Arts of Dying: Literature and Finitude in Medieval England
People in the Middle Ages had chantry chapels, mortuary rolls, the daily observance of the Office of the Dead, and even purgatory—but they were still unable to talk about death. Their inability wasn’t due to religion, but philosophy: saying someone is dead is nonsense, as the person no longer is. The one thing that can talk about something that is not, as D. Vance Smith shows in this innovative, provocative book, is literature.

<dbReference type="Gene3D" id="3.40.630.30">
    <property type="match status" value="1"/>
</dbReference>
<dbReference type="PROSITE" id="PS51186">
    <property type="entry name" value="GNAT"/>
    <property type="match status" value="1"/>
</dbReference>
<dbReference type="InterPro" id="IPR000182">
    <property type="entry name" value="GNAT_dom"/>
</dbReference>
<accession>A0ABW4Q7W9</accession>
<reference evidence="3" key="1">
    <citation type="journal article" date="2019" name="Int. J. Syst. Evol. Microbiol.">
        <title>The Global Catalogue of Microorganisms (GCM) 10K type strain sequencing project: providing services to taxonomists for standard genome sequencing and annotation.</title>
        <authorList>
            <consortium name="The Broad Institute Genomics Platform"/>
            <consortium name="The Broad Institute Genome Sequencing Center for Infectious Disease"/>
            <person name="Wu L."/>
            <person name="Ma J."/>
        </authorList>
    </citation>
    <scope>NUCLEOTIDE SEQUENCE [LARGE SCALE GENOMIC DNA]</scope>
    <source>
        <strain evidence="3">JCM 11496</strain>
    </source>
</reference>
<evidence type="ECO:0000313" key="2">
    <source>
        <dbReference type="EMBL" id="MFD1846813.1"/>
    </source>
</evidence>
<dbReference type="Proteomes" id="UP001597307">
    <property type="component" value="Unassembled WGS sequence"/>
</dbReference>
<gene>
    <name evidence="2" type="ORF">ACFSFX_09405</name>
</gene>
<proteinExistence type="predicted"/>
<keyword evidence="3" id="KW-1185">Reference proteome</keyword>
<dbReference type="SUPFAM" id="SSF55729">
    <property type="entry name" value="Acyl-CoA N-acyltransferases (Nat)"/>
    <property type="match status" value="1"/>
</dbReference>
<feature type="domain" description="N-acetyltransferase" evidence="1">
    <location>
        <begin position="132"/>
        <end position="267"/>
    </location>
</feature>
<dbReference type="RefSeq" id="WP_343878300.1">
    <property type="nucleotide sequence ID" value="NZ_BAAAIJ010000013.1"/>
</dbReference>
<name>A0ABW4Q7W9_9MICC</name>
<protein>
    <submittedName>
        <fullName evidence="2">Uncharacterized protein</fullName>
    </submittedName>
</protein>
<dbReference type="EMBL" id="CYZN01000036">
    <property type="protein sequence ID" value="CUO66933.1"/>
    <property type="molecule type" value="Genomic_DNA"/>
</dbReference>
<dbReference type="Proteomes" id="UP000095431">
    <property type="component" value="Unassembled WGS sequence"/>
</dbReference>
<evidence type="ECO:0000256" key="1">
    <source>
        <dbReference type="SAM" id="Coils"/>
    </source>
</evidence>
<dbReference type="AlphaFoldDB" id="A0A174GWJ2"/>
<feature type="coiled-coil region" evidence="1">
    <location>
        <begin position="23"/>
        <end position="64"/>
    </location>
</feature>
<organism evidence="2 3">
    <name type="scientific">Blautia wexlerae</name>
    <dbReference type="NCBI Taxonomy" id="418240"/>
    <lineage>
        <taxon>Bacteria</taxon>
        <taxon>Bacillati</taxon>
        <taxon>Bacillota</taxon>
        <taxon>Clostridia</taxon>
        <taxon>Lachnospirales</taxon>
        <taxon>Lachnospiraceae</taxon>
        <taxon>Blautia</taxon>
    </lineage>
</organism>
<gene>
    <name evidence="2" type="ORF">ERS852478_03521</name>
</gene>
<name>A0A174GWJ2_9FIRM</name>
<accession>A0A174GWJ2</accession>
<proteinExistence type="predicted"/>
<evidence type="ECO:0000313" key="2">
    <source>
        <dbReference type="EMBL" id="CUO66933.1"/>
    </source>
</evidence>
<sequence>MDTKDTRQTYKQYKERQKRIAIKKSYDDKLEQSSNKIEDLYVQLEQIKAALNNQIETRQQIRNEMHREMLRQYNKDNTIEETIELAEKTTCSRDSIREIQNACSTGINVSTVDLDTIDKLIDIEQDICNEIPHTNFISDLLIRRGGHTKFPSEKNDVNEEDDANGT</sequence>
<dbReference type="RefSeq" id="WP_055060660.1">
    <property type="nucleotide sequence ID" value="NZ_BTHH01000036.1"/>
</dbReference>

Covering the emergence of English literature from the Old English to the late medieval periods, Arts of Dying argues that the problem of how to designate death produced a long tradition of literature about dying, which continues in the work of Heidegger, Blanchot, and Gillian Rose. Philosophy’s attempt to designate death’s impossibility is part of a literature that imagines a relationship with death, a literature that intensively and self-reflexively supposes that its very terms might solve the problem of the termination of life. A lyrical and elegiac exploration that combines medieval work on the philosophy of language with contemporary theorizing on death and dying, Arts of Dying is an important contribution to medieval studies, literary criticism, phenomenology, and continental philosophy.
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